What is it like where you are? Are you or your loved ones in danger? How are you coping?

 

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Unleashed 19 Years and Counting

Nineteen years ago, Fred and I moved from San Jose, California to the Oregon Coast. Literally driving off into the sunset, we caravaned north with a rented truck carrying most of our possessions and a Honda Accord carrying me, the dog and my instruments. We had some problems along the way. You can read about it in Shoes Full of Sand. (Only $2.99 for the Kindle version.)

I have been here almost a third of my life. When we arrived, I was only 44, had all black hair and no arthritis. Fred was a youthful 59, and our dog Sadie was only a year old, full of energy.

So much has changed over the years. Fred and Sadie are gone. It’s just me and a dog named Annie, who is already 7 ½ years old. Both of Fred’s parents and my mother have died. So have both my uncles and all of the older generation of my family, except my father, who by some miracle is still going on his own in San Jose at age 93. My brother, who started as a recreation leader the kids called Mr. Mike, became a lawyer and then a judge in Mariposa County Superior Court. His kids are adults now.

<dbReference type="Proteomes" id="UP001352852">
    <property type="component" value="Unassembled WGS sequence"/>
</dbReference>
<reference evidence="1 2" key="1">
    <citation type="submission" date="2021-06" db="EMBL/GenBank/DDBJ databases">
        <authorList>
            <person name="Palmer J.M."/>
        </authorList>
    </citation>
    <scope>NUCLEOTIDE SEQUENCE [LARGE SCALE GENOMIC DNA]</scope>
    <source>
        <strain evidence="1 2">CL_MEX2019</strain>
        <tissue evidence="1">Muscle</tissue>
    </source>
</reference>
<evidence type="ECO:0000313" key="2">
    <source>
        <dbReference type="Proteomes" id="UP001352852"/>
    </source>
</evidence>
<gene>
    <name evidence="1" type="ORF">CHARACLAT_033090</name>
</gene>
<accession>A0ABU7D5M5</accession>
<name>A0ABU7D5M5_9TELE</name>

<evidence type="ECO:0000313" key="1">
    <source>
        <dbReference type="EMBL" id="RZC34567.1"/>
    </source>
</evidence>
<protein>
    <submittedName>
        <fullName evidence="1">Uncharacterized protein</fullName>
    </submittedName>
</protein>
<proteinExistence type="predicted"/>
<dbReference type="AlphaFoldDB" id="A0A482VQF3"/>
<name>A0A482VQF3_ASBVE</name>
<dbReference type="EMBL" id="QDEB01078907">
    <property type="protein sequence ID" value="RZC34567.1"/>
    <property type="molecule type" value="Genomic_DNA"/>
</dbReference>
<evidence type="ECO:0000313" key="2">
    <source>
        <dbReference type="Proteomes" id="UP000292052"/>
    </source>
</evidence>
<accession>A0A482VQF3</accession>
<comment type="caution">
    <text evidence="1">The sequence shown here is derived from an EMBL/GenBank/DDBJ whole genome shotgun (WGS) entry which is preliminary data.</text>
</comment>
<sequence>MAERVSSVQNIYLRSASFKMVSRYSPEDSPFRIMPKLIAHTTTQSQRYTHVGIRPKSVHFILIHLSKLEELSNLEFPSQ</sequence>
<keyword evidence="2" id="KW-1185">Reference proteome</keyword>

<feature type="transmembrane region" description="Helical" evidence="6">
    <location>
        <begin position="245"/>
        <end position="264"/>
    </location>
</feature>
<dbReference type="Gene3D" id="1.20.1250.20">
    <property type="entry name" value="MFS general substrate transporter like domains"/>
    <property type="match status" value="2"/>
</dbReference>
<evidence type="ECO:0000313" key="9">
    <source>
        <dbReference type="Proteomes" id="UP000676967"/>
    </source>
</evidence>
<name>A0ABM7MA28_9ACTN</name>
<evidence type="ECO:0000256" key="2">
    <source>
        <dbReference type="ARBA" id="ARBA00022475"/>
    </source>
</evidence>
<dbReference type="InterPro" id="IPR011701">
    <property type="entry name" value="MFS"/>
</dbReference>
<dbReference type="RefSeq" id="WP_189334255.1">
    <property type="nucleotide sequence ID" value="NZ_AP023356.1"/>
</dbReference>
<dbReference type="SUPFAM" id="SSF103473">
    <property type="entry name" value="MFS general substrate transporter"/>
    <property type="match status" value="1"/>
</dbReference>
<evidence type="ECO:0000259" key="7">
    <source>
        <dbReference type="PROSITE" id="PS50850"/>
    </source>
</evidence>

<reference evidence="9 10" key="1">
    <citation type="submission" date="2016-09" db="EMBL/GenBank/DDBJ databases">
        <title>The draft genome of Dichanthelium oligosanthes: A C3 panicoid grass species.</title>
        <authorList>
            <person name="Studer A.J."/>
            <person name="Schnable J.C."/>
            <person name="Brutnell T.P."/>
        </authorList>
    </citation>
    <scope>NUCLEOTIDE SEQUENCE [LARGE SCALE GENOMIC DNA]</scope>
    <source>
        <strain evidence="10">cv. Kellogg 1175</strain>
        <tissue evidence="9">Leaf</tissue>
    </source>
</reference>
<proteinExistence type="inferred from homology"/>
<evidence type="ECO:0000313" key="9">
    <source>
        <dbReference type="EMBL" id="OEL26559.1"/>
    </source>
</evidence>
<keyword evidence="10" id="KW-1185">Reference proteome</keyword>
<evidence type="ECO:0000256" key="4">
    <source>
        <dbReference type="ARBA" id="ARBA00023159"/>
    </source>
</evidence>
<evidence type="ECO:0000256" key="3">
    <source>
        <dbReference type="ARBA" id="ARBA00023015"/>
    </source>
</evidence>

I have often thought about going back to California. If I were on my own that first winter, I would have. The rain and wind never stopped. I was cold, miserable and homesick. But Fred loved it here, and we stayed. Now, in this unusually dry summer, I crave the rain. When the temperature gets over 65 degrees, it’s too hot for me. But when it’s in the low 60s, I lie out on the deck and soak in the sun. Come December, the days will be short and sunshine will be only a memory.

Much has happened since we sold our house in San Jose and moved to Oregon. In the U.S., we’ve gone from President Clinton to Bush to Obama. The attacks on 9/11 made terrorism a household word and led to wars in Iraq and Afghanistan, as well as undeclared conflicts in other parts of the Middle East. We started a new century. The Internet took over our lives. We got e-mail, Facebook, Twitter, and Pinterest. We bought Kindles, Smart phones and iPads. TV screens became flat and wall-sized. Gluten-free became a thing. Saying “a thing” became a thing.